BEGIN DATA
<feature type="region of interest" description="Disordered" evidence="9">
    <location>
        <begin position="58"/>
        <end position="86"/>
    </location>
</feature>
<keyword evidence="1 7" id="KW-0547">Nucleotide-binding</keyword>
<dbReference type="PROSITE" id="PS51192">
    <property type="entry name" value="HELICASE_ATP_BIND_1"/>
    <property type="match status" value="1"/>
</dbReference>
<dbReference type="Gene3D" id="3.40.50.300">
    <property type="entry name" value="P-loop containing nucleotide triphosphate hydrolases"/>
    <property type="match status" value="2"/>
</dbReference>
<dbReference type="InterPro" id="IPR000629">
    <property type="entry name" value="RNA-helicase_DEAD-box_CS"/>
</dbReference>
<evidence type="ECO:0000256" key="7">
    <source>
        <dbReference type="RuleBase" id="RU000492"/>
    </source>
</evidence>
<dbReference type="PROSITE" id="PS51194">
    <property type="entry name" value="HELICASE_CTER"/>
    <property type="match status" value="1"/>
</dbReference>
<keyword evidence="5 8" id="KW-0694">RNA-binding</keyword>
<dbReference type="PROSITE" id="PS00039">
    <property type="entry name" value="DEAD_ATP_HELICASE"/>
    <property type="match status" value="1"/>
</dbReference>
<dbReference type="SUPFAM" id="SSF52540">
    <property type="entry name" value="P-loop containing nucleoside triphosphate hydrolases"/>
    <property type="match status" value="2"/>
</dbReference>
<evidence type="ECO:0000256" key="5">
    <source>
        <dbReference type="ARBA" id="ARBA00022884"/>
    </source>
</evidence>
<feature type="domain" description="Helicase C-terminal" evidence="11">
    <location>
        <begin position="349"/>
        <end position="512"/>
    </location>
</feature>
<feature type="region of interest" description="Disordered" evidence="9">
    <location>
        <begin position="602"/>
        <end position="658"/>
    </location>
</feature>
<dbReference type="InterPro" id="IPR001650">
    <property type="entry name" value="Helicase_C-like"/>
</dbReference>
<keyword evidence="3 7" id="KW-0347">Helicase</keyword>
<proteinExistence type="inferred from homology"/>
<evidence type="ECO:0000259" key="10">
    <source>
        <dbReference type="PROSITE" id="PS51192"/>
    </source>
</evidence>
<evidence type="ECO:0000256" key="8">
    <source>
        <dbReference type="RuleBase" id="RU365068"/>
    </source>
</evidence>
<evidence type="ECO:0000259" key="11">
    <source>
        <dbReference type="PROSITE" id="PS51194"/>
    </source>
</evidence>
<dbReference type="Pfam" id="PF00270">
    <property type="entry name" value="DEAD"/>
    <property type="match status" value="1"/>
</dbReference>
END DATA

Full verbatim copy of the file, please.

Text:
<feature type="region of interest" description="Disordered" evidence="9">
    <location>
        <begin position="58"/>
        <end position="86"/>
    </location>
</feature>
<keyword evidence="1 7" id="KW-0547">Nucleotide-binding</keyword>
<dbReference type="PROSITE" id="PS51192">
    <property type="entry name" value="HELICASE_ATP_BIND_1"/>
    <property type="match status" value="1"/>
</dbReference>
<dbReference type="Gene3D" id="3.40.50.300">
    <property type="entry name" value="P-loop containing nucleotide triphosphate hydrolases"/>
    <property type="match status" value="2"/>
</dbReference>
<dbReference type="InterPro" id="IPR000629">
    <property type="entry name" value="RNA-helicase_DEAD-box_CS"/>
</dbReference>
<evidence type="ECO:0000256" key="7">
    <source>
        <dbReference type="RuleBase" id="RU000492"/>
    </source>
</evidence>
<dbReference type="PROSITE" id="PS51194">
    <property type="entry name" value="HELICASE_CTER"/>
    <property type="match status" value="1"/>
</dbReference>
<keyword evidence="5 8" id="KW-0694">RNA-binding</keyword>
<dbReference type="PROSITE" id="PS00039">
    <property type="entry name" value="DEAD_ATP_HELICASE"/>
    <property type="match status" value="1"/>
</dbReference>
<dbReference type="SUPFAM" id="SSF52540">
    <property type="entry name" value="P-loop containing nucleoside triphosphate hydrolases"/>
    <property type="match status" value="2"/>
</dbReference>
<evidence type="ECO:0000256" key="5">
    <source>
        <dbReference type="ARBA" id="ARBA00022884"/>
    </source>
</evidence>
<feature type="domain" description="Helicase C-terminal" evidence="11">
    <location>
        <begin position="349"/>
        <end position="512"/>
    </location>
</feature>
<feature type="region of interest" description="Disordered" evidence="9">
    <location>
        <begin position="602"/>
        <end position="658"/>
    </location>
</feature>
<dbReference type="InterPro" id="IPR001650">
    <property type="entry name" value="Helicase_C-like"/>
</dbReference>
<keyword evidence="3 7" id="KW-0347">Helicase</keyword>
<proteinExistence type="inferred from homology"/>
<evidence type="ECO:0000259" key="10">
    <source>
        <dbReference type="PROSITE" id="PS51192"/>
    </source>
</evidence>
<evidence type="ECO:0000256" key="8">
    <source>
        <dbReference type="RuleBase" id="RU365068"/>
    </source>
</evidence>
<evidence type="ECO:0000259" key="11">
    <source>
        <dbReference type="PROSITE" id="PS51194"/>
    </source>
</evidence>
<dbReference type="Pfam" id="PF00270">
    <property type="entry name" value="DEAD"/>
    <property type="match status" value="1"/>
</dbReference>